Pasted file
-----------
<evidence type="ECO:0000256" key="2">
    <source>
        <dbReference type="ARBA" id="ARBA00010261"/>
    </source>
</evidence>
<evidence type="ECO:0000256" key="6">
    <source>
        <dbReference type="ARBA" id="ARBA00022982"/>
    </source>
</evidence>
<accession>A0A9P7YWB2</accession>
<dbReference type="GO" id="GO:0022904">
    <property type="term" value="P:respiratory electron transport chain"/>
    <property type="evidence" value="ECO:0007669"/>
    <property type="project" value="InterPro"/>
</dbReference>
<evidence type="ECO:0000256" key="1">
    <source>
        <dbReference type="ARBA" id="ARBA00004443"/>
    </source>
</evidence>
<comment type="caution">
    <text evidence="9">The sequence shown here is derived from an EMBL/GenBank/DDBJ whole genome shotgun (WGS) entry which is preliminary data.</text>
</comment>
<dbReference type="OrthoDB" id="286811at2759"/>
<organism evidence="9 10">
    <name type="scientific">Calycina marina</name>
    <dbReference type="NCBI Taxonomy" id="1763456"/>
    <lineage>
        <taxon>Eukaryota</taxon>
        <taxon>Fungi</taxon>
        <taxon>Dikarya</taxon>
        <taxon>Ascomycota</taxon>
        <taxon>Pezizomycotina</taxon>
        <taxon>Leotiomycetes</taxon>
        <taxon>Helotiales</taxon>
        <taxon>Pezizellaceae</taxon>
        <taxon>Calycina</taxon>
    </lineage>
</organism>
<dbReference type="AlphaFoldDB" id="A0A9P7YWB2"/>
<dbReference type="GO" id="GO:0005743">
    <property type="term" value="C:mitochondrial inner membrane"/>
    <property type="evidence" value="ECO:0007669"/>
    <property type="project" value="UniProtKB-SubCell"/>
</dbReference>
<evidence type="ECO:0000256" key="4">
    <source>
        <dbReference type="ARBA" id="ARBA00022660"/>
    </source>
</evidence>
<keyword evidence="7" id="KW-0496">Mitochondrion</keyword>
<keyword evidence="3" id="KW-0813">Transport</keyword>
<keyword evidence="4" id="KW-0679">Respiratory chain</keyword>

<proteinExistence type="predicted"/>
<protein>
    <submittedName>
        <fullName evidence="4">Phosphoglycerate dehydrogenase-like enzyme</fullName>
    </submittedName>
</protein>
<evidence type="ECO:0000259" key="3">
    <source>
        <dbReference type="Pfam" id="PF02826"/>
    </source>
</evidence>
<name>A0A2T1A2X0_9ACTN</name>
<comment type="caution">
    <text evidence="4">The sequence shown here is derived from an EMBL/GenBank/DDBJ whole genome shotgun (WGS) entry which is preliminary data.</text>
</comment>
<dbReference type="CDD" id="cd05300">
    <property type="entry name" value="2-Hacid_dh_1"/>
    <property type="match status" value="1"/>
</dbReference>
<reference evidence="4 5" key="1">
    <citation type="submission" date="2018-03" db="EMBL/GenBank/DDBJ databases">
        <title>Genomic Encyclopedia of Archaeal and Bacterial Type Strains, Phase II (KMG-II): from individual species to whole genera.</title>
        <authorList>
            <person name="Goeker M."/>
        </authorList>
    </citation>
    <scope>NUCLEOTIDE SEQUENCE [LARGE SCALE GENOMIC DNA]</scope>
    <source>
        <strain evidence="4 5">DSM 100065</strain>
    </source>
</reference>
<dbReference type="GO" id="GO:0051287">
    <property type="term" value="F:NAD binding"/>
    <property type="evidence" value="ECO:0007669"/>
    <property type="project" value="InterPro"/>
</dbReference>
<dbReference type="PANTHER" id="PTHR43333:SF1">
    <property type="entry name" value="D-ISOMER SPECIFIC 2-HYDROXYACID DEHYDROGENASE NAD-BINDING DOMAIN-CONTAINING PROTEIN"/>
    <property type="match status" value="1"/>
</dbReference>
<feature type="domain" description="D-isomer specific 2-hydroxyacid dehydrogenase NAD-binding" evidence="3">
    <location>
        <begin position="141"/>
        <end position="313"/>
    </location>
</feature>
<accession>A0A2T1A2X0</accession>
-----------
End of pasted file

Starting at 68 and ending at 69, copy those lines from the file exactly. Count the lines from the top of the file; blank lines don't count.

    <text evidence="4">The sequence shown here is derived from an EMBL/GenBank/DDBJ whole genome shotgun (WGS) entry which is preliminary data.</text>
</comment>